Domestic Violence, Children and Divorce
Telling a spouse about the desire to get divorced is one of the most difficult conversations one is likely to have. Conceding the relationship is no longer working or will work in the future is hard to admit, but is better for both parties in the long run. As tough as this situation is, if there are issues of domestic violence, this decision becomes monumentally more complicated. Often, victims of domestic violence must hide plans to divorce and leave surreptitiously to avoid dangerous confrontations with an abuser. The state recognizes the complex matters domestic violence introduces into the divorce process, and wants to support victims in order to encourage them to leave these unsafe circumstances. As a result, divorce law contains a number of provisions aimed at helping domestic violence victims escape from an abusive spouse, and keep them away permanently. Florida has a number of advocacy and assistance programs for domestic violence victims that provide a safe place to receive medical treatment and counseling. Commonly, using these services is the first step in a victim’s road to divorce, and one program that recently made the news is the Victim Empowerment Program at Florida International University that offers students, faculty and staff support, including advocacy services for court proceedings.
Family law judges often refer parties with minor children seeking divorce to required mediation. The motivation behind these orders is to make the parties try one last time to keep the marriage together for the sake of the children. However, victims of domestic violence, due to understandable fear of retaliation, are likely to agree to all of the abuser’s demands. Consequently, when parties file for divorce, the petition must include information about any pending, current or past domestic violence proceedings so the judge knows to forego mediation. Further, if a party with domestic violence issues is ordered to attend mediation, he/she needs to inform the mediator about this history so safeguards can be used to limit the abuser’s ability to influence and/or attack the party.
Child Custody/Parenting Time
The effect of observing domestic violence by a child can be profound, and in an effort to at least reduce, and ideally eliminate, the fallout of growing up with an abusive parent, all custody and parenting time decisions are impacted if this violence is present. Florida law presumes parents will share custody and responsibility for a child unless shared responsibility would be detrimental to the child. Convictions for domestic violence are automatically considered detrimental, and the convicted parent must then present evidence to overcome this presumption. If the parent fails, the court will give sole custody to the other parent, and limited to no parenting time to the convicted parent, depending on the harm presented to the other parent and child. Evidence of domestic violence without a conviction is still enough for a court to consider whether shared custody is in the child’s best interest, but the detriment to the child is not assumed.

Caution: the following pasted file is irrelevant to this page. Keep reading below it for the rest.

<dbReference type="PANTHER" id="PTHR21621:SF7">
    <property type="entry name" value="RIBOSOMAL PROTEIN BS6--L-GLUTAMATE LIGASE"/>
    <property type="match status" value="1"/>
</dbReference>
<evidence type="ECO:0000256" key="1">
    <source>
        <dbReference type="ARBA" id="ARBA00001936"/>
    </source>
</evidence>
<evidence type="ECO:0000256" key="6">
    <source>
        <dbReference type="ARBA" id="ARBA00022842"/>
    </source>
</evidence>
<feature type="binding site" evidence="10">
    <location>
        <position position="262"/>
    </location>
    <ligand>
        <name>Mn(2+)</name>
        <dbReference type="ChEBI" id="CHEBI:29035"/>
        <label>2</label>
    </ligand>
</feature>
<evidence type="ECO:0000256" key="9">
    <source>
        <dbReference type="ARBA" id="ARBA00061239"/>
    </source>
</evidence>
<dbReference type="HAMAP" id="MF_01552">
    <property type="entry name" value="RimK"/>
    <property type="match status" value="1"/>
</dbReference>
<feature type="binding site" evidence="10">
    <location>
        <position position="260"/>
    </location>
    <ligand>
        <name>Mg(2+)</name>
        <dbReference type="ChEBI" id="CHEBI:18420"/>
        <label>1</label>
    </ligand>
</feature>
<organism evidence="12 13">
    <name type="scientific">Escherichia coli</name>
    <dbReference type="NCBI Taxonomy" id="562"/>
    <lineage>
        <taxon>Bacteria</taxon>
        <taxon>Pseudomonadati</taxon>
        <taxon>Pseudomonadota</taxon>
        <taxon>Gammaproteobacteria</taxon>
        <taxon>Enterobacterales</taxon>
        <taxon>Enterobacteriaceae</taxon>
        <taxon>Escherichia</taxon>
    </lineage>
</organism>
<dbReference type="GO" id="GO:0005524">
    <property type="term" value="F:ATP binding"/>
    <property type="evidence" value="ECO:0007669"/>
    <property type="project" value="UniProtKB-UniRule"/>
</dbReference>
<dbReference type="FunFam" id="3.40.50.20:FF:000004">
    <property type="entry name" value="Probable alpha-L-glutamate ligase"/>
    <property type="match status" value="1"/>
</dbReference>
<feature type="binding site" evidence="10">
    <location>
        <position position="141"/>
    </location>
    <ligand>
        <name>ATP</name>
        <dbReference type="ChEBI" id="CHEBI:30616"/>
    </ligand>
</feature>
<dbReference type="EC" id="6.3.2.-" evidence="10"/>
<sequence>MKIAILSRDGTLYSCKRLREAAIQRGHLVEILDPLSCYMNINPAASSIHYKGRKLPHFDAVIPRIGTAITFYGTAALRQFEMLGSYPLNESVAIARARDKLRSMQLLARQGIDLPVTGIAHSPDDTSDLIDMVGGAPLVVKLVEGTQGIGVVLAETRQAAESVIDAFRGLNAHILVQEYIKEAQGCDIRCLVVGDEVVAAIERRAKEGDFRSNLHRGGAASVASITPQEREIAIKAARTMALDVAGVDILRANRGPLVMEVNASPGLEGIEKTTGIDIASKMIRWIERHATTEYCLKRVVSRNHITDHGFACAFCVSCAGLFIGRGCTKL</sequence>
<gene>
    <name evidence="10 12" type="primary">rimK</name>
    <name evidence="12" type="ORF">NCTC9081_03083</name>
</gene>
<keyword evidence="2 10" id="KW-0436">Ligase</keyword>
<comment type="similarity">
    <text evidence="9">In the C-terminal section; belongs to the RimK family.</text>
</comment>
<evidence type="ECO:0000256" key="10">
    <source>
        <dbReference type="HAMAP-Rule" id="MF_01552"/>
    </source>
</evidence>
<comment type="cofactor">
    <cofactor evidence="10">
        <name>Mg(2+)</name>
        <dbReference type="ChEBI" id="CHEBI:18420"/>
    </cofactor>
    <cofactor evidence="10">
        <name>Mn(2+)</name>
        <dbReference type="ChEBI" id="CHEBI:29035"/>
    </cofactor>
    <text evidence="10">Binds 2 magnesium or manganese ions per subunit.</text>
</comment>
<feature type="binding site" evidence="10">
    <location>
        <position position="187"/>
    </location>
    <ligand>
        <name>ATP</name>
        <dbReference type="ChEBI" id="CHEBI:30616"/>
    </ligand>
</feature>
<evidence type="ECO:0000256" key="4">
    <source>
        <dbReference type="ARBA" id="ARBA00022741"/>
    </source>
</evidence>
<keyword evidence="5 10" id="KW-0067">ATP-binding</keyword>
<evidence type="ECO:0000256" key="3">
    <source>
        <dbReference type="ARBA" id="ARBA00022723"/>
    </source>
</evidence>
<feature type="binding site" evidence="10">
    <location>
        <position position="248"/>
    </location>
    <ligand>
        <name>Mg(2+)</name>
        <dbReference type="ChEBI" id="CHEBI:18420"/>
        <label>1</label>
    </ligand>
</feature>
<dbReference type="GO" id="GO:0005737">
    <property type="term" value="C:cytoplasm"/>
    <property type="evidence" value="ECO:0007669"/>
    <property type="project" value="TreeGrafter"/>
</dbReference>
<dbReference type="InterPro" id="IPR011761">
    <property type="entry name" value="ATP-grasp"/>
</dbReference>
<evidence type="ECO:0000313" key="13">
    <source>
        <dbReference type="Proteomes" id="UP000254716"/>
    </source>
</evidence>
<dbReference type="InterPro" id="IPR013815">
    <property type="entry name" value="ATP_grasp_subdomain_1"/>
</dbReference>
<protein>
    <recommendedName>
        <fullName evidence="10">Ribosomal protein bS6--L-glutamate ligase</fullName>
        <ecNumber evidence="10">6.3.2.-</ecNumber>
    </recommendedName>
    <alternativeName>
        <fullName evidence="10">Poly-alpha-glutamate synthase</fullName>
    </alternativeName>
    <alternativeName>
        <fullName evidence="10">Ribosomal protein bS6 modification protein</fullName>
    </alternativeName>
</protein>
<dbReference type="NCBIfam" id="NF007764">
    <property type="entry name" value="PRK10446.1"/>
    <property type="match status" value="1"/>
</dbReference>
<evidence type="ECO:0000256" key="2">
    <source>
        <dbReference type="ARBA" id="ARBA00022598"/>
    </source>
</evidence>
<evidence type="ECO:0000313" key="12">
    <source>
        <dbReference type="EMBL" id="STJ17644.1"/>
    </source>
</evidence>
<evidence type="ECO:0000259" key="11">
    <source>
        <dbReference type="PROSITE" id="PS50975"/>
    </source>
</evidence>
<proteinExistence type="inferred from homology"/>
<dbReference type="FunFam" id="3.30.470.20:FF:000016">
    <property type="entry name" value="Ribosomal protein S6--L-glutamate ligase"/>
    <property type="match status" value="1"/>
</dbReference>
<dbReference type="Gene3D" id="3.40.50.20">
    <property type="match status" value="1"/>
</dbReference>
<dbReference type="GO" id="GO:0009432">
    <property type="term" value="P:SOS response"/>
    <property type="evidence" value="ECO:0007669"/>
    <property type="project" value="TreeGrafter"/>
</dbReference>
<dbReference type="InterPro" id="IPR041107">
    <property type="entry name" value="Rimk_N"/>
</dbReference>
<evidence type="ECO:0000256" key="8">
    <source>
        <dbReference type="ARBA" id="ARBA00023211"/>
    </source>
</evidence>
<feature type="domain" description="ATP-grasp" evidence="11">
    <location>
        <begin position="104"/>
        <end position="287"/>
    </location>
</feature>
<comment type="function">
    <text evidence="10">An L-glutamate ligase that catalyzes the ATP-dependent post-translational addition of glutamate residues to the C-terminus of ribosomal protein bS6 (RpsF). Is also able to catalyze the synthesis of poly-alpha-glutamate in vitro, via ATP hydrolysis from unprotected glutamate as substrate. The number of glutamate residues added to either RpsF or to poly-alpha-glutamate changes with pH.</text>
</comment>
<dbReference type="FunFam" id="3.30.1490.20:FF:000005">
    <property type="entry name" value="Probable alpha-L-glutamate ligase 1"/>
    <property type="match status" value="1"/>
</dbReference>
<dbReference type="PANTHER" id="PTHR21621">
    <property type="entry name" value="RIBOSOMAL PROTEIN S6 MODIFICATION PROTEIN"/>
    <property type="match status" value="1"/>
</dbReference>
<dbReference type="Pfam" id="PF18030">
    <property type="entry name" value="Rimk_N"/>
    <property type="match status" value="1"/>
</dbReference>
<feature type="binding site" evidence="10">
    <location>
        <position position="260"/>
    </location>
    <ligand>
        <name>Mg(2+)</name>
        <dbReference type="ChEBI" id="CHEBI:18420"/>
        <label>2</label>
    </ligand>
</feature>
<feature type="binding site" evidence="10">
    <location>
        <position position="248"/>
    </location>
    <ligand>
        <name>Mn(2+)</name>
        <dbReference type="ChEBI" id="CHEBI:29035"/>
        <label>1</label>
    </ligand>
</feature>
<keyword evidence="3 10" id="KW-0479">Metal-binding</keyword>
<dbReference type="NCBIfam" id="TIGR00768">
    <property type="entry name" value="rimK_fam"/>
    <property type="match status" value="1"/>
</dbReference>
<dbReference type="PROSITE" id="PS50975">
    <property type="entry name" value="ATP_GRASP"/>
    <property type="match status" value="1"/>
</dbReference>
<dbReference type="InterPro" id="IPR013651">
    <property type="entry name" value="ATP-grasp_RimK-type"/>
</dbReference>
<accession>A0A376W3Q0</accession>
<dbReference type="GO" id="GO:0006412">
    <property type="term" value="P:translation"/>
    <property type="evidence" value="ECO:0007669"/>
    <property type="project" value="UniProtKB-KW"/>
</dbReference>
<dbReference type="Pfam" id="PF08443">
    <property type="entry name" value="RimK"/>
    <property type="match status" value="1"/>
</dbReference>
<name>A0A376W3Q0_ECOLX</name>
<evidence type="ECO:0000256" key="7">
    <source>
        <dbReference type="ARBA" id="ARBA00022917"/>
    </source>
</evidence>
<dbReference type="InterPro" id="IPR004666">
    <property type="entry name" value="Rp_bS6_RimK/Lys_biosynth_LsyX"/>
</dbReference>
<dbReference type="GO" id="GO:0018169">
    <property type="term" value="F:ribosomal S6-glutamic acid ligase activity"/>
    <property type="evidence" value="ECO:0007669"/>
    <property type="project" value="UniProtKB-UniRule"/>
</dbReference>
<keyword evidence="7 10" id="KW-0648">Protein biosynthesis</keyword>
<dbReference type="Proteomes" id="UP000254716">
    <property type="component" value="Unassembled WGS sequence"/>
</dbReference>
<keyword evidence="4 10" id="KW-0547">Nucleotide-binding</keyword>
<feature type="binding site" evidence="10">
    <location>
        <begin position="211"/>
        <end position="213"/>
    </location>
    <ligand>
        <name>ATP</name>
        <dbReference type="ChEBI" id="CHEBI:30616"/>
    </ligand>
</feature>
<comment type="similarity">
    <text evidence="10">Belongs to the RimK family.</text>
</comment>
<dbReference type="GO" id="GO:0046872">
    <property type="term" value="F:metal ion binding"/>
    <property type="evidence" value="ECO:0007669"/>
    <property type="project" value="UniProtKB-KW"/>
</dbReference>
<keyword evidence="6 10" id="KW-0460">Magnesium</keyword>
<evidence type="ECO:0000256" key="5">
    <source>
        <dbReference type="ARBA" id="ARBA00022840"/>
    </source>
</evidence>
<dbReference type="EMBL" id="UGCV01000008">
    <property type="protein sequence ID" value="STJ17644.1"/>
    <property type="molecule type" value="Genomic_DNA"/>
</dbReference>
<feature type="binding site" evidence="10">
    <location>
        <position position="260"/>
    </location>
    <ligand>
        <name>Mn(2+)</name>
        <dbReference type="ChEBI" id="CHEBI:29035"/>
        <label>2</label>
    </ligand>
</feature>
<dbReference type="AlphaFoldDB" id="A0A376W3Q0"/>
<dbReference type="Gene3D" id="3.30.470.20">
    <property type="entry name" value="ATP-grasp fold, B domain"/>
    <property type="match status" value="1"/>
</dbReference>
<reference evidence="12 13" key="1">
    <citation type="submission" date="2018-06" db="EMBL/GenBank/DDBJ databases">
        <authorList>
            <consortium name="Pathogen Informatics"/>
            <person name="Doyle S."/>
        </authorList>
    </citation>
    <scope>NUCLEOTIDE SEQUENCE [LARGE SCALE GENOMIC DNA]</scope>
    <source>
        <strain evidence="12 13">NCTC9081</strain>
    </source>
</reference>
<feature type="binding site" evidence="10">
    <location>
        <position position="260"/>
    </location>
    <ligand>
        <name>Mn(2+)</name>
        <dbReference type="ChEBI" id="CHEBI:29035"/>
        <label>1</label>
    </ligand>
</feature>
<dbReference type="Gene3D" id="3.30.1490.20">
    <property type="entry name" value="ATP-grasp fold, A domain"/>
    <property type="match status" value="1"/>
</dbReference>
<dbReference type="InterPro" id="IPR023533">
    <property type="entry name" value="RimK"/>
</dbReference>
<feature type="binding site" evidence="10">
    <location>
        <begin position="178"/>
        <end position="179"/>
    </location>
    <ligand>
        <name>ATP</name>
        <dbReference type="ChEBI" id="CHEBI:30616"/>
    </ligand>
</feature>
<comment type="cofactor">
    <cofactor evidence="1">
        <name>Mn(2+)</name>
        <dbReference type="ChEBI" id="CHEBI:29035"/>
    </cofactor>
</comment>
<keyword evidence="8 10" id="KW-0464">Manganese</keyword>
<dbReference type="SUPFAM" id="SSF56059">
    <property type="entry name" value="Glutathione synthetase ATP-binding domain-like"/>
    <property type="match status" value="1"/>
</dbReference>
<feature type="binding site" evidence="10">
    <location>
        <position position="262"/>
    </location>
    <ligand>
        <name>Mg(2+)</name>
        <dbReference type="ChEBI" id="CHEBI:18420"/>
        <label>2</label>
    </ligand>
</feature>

The most effective way to protect oneself from further abuse is to obtain a restraining order. A restraining order will make it illegal for the abusive spouse to contact or live with the victim. Further, divorce cases under these circumstances are treated somewhat differently to limit the contact the spouses have with one another, and how much information the abuser has about the whereabouts of the victim and his/her children.
Divorce is a trying process that often depletes a person on multiple levels. A divorce attorney can take away some of this stress by handling the complex court proceedings, and importantly, advise you on your legal rights and interests. The Tampa law firm of Bubley & Bubley, P.A. handles all aspects of divorce and is ready to help you make this important step. Contact us for a free consultation.